Winter boat

Preparing Your Boat for Winter and Tips for Late-Season Trips

Bass Boats & Boating Care
As the snow begins to fall, many anglers are forced to winterize their boats.
As the snow begins to fall, many anglers are forced to winterize their boats.

One of the saddest days of the year for bass anglers in northern climates is the day when you put the boat away for the season. Winterizing your boat is a dreaded yearly event necessary to protect it from the upcoming winter cold. But, unfortunately, it's a must if you want to protect your rig and ensure it's ready to go next spring.

The following tips will ensure you consider everything before storing the boat for its long winter nap. If you are planning to make a few late-season trips, the steps outlined below will help make sure you are doing everything possible to protect your rig from the elements.

Do-It-Yourself or Take it In?

To winterize your outboard, you can go in two different directions. Either take it to your local dealer or do it yourself. No option is wrong, and it generally comes down to your mechanical ability and how much time you have in your schedule.

There are many resources online with step-by-step directions for winterizing your boat, and you can do it in an afternoon with the right supplies. Taking it to a dealer will cost more, but it offers additional benefits. While performing the winterization, they can also do a full service of your engine and look over every aspect of your boat, motor, and trailer to ensure everything is in tip-top shape. But, of course, that's also something you can do yourself.

Speaking of other maintenance, the end of the year is one of the best times to look at everything else on your boat. That includes your trailer tires, lighting, brakes, and more. If something needs to be fixed, now is the time to take care of it, and you can beat the rush and have everything ready to go when the fishing season kicks off again in the spring.

Storage and Maintenance

Even after the outboard has been serviced and placed in its winter storage location, there is more work to do. One of the most critical things is the gas tank. Fill the tanks entirely and add a fuel stabilizer before storing the boat. This is the preferred method and will prevent the build-up of moisture and varnishes that could cause issues with your fuel lines.

Fishing on a snowy day can be some of the best fishing of the year, but it's a sign that winter is here.
Fishing on a snowy day can be some of the best fishing of the year, but it's a sign that winter is here.

One often overlooked item when wrapping up the fishing season is your batteries. When stored, it's best to keep them charged regularly. This can be done with an onboard battery charger every few weeks or manually as needed. Also, it's an excellent time to add distilled water to lead-acid batteries to ensure they continue performing their best and last longer.

Props are another thing many need to consider; winter is the perfect time to ensure they perform correctly. Of course, removing your trolling motor and outboard prop should be done regularly throughout the fishing season to look for discarded fishing line, but doing so in the winter has other benefits.

Dinged outboard props will affect boat performance, and now is the perfect time to take them to a prop shop to be repaired. The same goes for trolling motor props, and it's easy to replace damaged props during the winter when just about everyone will have them in stock.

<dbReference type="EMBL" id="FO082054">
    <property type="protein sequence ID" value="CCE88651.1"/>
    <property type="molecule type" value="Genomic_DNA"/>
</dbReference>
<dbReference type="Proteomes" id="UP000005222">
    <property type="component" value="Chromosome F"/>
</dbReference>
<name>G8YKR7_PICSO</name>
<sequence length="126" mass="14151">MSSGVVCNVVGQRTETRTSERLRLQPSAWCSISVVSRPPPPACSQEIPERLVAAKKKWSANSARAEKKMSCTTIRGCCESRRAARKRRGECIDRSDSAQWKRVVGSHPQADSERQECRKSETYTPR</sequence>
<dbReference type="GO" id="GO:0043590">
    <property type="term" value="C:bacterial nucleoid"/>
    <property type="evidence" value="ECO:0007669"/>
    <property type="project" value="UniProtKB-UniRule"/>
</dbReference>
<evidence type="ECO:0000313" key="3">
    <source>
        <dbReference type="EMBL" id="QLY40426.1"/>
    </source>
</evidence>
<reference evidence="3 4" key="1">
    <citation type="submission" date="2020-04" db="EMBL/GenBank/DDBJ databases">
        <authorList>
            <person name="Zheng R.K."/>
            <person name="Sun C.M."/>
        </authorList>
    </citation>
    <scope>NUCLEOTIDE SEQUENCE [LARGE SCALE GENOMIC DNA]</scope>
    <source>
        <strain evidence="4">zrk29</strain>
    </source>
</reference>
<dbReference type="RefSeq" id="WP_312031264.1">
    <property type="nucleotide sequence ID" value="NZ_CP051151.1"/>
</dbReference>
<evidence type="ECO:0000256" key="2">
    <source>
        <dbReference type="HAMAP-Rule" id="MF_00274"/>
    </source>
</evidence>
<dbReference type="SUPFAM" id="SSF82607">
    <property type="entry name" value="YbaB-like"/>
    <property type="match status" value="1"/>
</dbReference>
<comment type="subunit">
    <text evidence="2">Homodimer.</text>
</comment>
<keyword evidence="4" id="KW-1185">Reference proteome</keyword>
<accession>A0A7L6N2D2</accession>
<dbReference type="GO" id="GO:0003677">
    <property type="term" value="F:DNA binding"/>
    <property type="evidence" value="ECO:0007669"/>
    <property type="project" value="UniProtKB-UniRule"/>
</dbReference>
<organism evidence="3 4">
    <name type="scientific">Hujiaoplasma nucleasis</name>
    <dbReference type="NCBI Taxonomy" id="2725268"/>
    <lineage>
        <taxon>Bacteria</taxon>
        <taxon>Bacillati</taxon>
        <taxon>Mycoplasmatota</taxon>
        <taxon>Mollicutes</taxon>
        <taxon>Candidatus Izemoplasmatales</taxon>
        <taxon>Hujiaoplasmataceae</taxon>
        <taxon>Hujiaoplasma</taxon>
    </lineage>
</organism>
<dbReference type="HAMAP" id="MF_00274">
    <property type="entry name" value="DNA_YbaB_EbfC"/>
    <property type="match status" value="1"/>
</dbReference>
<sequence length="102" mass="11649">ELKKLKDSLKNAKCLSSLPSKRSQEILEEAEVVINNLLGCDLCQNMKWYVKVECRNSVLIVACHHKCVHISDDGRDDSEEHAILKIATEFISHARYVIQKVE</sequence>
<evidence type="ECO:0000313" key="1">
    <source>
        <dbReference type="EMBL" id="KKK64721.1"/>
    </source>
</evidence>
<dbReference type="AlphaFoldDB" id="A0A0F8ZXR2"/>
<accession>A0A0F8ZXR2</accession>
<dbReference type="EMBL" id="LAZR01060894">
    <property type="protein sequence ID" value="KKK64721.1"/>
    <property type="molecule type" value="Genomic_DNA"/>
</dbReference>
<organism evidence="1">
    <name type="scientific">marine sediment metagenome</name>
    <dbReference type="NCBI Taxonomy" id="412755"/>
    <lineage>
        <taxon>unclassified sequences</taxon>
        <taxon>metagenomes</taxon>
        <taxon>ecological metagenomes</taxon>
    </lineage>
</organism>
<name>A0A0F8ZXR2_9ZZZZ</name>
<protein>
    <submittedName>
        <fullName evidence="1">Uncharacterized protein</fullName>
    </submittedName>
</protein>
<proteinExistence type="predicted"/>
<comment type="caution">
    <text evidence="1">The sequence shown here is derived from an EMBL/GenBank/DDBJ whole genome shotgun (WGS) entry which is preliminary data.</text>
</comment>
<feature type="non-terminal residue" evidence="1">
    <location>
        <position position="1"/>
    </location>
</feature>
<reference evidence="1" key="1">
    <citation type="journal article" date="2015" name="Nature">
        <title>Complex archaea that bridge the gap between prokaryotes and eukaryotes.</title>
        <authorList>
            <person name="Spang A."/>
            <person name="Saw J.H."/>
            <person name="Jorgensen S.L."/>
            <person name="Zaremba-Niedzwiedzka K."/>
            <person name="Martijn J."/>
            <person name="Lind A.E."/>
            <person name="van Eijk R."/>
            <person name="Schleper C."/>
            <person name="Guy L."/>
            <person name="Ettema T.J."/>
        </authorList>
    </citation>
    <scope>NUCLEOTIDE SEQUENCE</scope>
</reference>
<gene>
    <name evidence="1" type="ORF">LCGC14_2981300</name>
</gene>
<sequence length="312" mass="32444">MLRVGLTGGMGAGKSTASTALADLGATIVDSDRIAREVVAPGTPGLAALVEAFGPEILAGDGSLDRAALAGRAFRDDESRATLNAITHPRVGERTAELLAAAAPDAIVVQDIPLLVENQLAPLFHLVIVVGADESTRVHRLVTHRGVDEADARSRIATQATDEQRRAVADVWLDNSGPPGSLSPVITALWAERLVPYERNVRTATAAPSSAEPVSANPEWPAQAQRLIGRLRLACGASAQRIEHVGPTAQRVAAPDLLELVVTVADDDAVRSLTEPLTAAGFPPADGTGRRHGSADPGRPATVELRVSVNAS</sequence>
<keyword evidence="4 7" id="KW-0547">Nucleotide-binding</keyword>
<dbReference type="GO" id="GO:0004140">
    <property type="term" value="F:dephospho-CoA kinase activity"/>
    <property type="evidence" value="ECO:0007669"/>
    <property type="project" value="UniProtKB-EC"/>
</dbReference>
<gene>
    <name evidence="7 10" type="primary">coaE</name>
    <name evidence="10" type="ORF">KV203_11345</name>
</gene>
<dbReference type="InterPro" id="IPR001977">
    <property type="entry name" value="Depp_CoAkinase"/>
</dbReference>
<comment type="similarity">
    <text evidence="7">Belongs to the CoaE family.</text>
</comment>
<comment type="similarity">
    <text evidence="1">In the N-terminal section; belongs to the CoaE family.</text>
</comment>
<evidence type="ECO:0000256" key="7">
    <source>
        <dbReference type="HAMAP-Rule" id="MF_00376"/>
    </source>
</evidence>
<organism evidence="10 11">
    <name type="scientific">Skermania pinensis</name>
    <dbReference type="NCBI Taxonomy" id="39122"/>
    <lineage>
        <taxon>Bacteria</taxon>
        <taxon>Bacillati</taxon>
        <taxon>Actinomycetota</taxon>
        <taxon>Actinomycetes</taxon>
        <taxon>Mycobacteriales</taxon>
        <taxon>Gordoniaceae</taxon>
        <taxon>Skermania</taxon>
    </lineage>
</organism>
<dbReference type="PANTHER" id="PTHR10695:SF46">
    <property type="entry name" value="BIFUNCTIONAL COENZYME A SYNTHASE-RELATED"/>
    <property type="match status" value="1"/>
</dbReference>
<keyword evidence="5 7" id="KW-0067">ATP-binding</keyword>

As your boat is stored, tackle storage is another thing to consider. It is the perfect time to remove every single box, rod, reel, and bag in your boat. It will allow you to take a good look at your inventory and see what needs to be replaced or repaired. The other benefit is that you can cull out things that are not needed when you start fishing again.

Depending on where you store your boat, you may need a cover. A standard boat cover will suffice for boats stored outside in many climates, but adding a tarp held down by straps and frozen gallon water jugs will add more protection and keep the tarp secured. Unfortunately, some boaters must keep their boat uncovered; this extra step helps greatly. After a snowfall, clear the cover as soon as possible to avoid damage to the cover or the boat itself as the snow melts and refreezes.

Pushing it to the Limit

If you are not quite ready to call it quits for the season and want to squeeze out a few extra late-season tips, there are still some things that you have to keep in mind to protect your boat from damage.

Fishing late in the year can be gratifying but takes extra precautions to protect your boat and outboard.
Fishing late in the year can be gratifying but takes extra precautions to protect your boat and outboard.

As the weather begins to dip below freezing, water is one of the biggest dangers to your boat. Freezing water can cause significant damage to your outboard as well as livewell and bilge plumbing. The simplest thing you can do is ensure all water is drained so nothing freezes. It's an obvious step but can prevent significant damage.

Removing water from your outboard is simple and can be done by lowering it all the way down, so it is in a vertical position while the boat is on the trailer. Any remaining water will self-drain and help to protect your lower unit from damage from freezing water.

Simply removing your drain and livewell plugs and letting everything drain for the rest of the boat is vital. Also, check for residual water in your livewell, cooler, and other compartments. Even a slight amount of water will freeze and become a much bigger problem.

The cold that comes each fall and winter signal the end of the season for many anglers, but it's also a perfect time to evaluate your entire rig. In downtime, there is never a better time to take care of the little things instead of waiting for spring when fishing is on your mind.